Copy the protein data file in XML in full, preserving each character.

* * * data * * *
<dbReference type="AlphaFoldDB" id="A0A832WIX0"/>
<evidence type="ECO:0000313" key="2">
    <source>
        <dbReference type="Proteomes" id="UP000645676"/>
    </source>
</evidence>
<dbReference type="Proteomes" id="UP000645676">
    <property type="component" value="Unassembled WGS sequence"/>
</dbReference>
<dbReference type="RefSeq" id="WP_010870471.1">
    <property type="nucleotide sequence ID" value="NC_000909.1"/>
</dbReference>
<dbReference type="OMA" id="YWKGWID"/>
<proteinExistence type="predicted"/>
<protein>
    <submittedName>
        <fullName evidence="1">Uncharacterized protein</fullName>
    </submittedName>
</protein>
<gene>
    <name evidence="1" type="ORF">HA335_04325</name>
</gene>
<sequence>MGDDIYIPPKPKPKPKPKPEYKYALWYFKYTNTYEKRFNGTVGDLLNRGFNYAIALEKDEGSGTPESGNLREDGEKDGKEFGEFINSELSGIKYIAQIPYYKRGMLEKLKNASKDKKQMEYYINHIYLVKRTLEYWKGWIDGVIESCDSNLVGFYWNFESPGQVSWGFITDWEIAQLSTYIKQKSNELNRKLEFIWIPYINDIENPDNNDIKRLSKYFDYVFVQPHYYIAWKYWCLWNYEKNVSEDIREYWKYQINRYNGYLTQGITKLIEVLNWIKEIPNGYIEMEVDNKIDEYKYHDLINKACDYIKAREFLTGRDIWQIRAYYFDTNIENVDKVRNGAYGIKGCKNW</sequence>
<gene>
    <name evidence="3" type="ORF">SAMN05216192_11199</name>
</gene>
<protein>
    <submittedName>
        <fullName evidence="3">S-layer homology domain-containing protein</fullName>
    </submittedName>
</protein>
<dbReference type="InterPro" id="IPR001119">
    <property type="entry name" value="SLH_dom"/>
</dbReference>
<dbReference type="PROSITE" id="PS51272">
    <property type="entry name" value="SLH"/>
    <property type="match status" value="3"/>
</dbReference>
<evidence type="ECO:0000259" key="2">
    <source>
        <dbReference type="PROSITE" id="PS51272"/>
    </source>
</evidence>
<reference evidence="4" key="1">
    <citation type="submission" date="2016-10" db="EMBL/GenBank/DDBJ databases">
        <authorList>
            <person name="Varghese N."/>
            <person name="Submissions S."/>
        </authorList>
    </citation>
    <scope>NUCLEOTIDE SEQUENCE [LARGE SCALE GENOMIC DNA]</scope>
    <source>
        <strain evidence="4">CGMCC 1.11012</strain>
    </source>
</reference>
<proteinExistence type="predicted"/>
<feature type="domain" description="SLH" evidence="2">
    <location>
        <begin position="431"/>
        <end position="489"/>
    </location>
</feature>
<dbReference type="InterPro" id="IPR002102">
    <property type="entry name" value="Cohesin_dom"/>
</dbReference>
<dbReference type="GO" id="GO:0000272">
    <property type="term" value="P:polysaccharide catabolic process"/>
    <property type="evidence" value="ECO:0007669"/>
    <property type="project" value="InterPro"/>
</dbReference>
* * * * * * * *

<dbReference type="AlphaFoldDB" id="A0A832WIX0"/>
<evidence type="ECO:0000313" key="2">
    <source>
        <dbReference type="Proteomes" id="UP000645676"/>
    </source>
</evidence>
<dbReference type="Proteomes" id="UP000645676">
    <property type="component" value="Unassembled WGS sequence"/>
</dbReference>
<dbReference type="RefSeq" id="WP_010870471.1">
    <property type="nucleotide sequence ID" value="NC_000909.1"/>
</dbReference>
<dbReference type="OMA" id="YWKGWID"/>
<proteinExistence type="predicted"/>
<protein>
    <submittedName>
        <fullName evidence="1">Uncharacterized protein</fullName>
    </submittedName>
</protein>
<gene>
    <name evidence="1" type="ORF">HA335_04325</name>
</gene>
<sequence>MGDDIYIPPKPKPKPKPKPEYKYALWYFKYTNTYEKRFNGTVGDLLNRGFNYAIALEKDEGSGTPESGNLREDGEKDGKEFGEFINSELSGIKYIAQIPYYKRGMLEKLKNASKDKKQMEYYINHIYLVKRTLEYWKGWIDGVIESCDSNLVGFYWNFESPGQVSWGFITDWEIAQLSTYIKQKSNELNRKLEFIWIPYINDIENPDNNDIKRLSKYFDYVFVQPHYYIAWKYWCLWNYEKNVSEDIREYWKYQINRYNGYLTQGITKLIEVLNWIKEIPNGYIEMEVDNKIDEYKYHDLINKACDYIKAREFLTGRDIWQIRAYYFDTNIENVDKVRNGAYGIKGCKNW</sequence>
<gene>
    <name evidence="3" type="ORF">SAMN05216192_11199</name>
</gene>
<protein>
    <submittedName>
        <fullName evidence="3">S-layer homology domain-containing protein</fullName>
    </submittedName>
</protein>
<dbReference type="InterPro" id="IPR001119">
    <property type="entry name" value="SLH_dom"/>
</dbReference>
<dbReference type="PROSITE" id="PS51272">
    <property type="entry name" value="SLH"/>
    <property type="match status" value="3"/>
</dbReference>
<evidence type="ECO:0000259" key="2">
    <source>
        <dbReference type="PROSITE" id="PS51272"/>
    </source>
</evidence>
<reference evidence="4" key="1">
    <citation type="submission" date="2016-10" db="EMBL/GenBank/DDBJ databases">
        <authorList>
            <person name="Varghese N."/>
            <person name="Submissions S."/>
        </authorList>
    </citation>
    <scope>NUCLEOTIDE SEQUENCE [LARGE SCALE GENOMIC DNA]</scope>
    <source>
        <strain evidence="4">CGMCC 1.11012</strain>
    </source>
</reference>
<proteinExistence type="predicted"/>
<feature type="domain" description="SLH" evidence="2">
    <location>
        <begin position="431"/>
        <end position="489"/>
    </location>
</feature>
<dbReference type="InterPro" id="IPR002102">
    <property type="entry name" value="Cohesin_dom"/>
</dbReference>
<dbReference type="GO" id="GO:0000272">
    <property type="term" value="P:polysaccharide catabolic process"/>
    <property type="evidence" value="ECO:0007669"/>
    <property type="project" value="InterPro"/>
</dbReference>